2. Key suppliers for EV and battery makers, including semiconductor manufacturers, chemical and material processors, and metals and mining companies. Investment opportunities in these companies are also likely to be most plentiful early in the industry’s growth, as demand for their products continues to increase. In some cases, these suppliers may be a more attractive opportunity than pure-play EV manufacturers, because they often have a more diversified customer base and derive revenue from multiple industries.
  3. Ancillary service providers, including software producers, power companies and tech firms targeting the auto industry to offer shared services. Given the relatively small market share of EVs today, investment opportunities related to such companies may seem minimal, but farther down the road, Morgan Stanley expects these industries to expand meaningfully, with automobile-related technology services growing to a potential market as large as $10 trillion.

Investors could also consider exchange-traded funds (ETFs) that offer broad exposure to stocks of companies involved in the industry.

As always, be sure that investments align with individual goals, timelines, and risk tolerance.

The source of this Morgan Stanley article, Megatrends: Driving the adoption of electric vehicles, was originally published on December 20, 2022.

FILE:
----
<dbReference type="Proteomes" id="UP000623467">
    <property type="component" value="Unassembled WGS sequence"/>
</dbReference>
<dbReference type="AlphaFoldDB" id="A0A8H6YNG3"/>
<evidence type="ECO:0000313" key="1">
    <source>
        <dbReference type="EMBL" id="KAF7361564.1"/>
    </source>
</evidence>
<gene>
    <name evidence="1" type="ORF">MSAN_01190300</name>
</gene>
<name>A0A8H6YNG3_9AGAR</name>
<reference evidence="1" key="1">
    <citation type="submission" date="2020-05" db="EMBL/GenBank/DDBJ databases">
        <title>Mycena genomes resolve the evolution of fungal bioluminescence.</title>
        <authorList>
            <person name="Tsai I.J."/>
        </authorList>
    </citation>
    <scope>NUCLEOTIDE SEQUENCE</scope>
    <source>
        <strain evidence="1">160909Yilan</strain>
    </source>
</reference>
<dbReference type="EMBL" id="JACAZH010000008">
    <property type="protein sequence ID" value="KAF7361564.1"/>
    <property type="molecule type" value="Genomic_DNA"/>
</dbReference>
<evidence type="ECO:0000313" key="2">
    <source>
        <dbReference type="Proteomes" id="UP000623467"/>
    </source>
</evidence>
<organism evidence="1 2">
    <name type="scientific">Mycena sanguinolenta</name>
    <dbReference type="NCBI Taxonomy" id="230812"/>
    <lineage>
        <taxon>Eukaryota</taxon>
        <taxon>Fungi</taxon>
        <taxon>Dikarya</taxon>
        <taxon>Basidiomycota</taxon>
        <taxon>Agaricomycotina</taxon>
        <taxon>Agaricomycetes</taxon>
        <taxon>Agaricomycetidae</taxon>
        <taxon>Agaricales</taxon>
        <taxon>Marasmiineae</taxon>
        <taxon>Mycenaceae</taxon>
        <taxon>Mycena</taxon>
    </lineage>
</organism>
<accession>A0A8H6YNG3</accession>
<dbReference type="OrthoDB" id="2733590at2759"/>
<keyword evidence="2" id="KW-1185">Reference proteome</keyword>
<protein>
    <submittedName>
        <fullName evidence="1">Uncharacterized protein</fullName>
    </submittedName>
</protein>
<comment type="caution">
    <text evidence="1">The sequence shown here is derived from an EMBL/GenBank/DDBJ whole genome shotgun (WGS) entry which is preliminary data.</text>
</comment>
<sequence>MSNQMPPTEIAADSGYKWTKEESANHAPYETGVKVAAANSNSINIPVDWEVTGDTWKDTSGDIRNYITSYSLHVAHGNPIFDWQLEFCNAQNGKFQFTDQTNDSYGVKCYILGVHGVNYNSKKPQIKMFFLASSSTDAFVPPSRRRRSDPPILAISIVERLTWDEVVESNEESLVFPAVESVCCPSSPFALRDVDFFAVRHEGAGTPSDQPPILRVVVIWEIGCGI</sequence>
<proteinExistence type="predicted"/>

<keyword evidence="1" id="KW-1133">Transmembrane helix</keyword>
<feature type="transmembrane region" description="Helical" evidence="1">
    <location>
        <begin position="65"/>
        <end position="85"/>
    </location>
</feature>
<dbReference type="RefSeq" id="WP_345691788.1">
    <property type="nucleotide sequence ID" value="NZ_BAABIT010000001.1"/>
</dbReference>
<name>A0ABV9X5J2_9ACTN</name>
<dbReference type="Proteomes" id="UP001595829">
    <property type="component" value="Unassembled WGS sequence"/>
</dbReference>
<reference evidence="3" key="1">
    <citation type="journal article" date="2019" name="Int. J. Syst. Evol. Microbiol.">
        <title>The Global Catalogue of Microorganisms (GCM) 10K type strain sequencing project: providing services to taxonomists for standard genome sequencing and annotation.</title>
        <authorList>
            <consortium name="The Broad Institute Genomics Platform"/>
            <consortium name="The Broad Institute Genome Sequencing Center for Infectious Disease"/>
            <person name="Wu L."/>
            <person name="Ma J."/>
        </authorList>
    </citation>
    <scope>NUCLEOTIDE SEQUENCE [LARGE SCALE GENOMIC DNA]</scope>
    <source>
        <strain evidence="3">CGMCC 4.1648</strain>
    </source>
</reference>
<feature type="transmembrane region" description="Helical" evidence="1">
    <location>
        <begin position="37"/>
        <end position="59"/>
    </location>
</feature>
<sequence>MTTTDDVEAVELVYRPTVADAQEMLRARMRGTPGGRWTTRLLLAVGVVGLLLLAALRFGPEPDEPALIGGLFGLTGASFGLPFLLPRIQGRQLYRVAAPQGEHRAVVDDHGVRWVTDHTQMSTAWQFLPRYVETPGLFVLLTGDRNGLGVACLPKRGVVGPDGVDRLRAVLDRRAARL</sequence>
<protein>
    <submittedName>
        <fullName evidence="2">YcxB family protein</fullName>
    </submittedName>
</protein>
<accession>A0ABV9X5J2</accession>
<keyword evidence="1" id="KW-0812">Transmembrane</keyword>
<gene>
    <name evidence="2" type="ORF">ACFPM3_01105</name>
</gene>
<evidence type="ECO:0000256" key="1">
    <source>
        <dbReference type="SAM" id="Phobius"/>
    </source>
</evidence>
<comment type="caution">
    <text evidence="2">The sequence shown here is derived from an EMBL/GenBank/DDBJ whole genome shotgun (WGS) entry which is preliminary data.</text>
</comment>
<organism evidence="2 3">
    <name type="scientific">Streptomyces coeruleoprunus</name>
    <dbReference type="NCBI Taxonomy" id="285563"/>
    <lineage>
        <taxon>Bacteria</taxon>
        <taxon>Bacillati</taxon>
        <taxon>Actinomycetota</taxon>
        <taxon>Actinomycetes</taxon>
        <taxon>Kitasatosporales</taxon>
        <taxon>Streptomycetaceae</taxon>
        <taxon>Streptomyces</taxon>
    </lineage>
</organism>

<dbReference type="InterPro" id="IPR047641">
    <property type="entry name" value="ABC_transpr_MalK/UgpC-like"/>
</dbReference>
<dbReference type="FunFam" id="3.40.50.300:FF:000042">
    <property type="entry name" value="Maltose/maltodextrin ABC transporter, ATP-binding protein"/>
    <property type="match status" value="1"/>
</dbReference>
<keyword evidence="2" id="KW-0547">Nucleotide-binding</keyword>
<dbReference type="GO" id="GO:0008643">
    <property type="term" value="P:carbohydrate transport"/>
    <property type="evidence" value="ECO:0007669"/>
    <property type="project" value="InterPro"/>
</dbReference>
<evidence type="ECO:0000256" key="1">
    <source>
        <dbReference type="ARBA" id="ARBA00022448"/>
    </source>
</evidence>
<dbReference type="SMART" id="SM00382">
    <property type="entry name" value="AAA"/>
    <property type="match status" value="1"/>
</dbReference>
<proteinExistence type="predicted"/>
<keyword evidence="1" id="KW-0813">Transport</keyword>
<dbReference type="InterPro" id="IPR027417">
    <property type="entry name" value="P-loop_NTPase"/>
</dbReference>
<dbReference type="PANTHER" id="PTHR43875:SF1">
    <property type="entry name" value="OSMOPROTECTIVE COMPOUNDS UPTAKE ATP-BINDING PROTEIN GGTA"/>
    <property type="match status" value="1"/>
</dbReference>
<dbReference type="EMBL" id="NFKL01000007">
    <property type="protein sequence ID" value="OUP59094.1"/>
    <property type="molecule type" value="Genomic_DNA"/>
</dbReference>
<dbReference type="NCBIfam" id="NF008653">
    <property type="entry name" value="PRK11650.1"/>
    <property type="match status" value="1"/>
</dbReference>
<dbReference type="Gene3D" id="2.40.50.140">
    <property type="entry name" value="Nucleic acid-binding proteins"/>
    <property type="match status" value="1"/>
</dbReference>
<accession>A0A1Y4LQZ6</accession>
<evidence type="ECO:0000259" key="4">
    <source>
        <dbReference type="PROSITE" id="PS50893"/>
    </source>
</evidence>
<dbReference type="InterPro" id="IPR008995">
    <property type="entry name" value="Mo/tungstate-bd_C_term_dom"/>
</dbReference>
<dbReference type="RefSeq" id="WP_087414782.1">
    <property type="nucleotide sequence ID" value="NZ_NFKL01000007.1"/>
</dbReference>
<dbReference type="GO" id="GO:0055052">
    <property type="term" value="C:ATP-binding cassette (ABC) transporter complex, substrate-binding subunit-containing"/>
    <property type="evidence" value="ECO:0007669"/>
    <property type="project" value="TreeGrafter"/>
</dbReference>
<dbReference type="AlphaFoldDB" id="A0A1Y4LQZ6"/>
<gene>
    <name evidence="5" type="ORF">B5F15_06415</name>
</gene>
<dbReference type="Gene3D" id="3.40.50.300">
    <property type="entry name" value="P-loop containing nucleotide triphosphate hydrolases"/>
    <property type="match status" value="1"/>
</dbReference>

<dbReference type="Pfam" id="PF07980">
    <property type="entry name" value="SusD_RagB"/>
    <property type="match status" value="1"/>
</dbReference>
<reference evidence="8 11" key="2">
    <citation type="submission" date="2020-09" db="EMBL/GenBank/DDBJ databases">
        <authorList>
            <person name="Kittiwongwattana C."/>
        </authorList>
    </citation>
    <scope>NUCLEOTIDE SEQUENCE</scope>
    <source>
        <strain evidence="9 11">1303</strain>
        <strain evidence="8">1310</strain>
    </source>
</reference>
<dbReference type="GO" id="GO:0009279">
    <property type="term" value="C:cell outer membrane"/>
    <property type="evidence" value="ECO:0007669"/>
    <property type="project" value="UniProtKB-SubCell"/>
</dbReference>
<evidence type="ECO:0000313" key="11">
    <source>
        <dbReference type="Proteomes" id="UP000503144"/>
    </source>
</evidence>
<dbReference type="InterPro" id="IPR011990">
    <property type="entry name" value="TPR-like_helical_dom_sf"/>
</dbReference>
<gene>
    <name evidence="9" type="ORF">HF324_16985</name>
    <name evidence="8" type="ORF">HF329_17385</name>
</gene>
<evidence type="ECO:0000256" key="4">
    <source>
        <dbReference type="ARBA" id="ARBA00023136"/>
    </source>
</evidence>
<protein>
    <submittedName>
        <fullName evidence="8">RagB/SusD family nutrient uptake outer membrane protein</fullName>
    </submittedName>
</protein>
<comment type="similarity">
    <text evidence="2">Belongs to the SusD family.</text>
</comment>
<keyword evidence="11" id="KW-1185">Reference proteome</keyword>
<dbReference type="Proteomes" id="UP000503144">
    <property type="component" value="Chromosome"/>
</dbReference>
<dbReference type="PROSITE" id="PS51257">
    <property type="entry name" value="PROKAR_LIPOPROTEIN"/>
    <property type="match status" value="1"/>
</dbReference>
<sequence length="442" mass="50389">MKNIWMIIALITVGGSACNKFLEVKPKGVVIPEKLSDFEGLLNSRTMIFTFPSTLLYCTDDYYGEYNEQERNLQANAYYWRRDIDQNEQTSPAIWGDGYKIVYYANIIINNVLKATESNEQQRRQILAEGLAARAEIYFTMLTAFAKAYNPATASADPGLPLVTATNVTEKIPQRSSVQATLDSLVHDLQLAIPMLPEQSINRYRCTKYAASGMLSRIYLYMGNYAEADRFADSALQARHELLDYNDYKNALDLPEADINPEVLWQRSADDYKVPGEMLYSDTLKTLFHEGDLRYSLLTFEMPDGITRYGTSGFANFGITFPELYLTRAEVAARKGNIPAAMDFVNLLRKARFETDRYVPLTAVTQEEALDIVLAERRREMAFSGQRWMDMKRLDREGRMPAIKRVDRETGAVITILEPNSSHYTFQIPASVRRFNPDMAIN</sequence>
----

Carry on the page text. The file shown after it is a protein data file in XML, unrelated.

1. “Electrified Vehicle Sales Hit Record, According to Kelley Bluebook,” PR Newswire, Oct. 2022. Retrieved from: https://www.prnewswire.com/news-releases/electrified-vehicle-sales-hit-record-according-to-kelley-blue-book-301653678.html
  2. “State Climate Policy Maps,” c2es.org, Nov. 2022. https://www.c2es.org/content/state-climate-policy/#:~:text=At-a-glance,targets
  3. “Policies to promote electric vehicle deployment,” iea.org, April 2021. https://www.iea.org/reports/global-ev-outlook-2021/policies-to-promote-electric-vehicle-deployment
  4. “Expect more EV Charging Stations as States Tap into Federal Dollars,” pewtrusts.org, Oct. 2022. https://www.pewtrusts.org/en/research-and-analysis/blogs/stateline/2022/10/11/expect-more-ev-charging-stations-as-states-tap-into-federal-dollars#:~:text=Currently%2C%20there%20are%20nearly%2047%2C000,companies%20that%20make%20charging%20networks.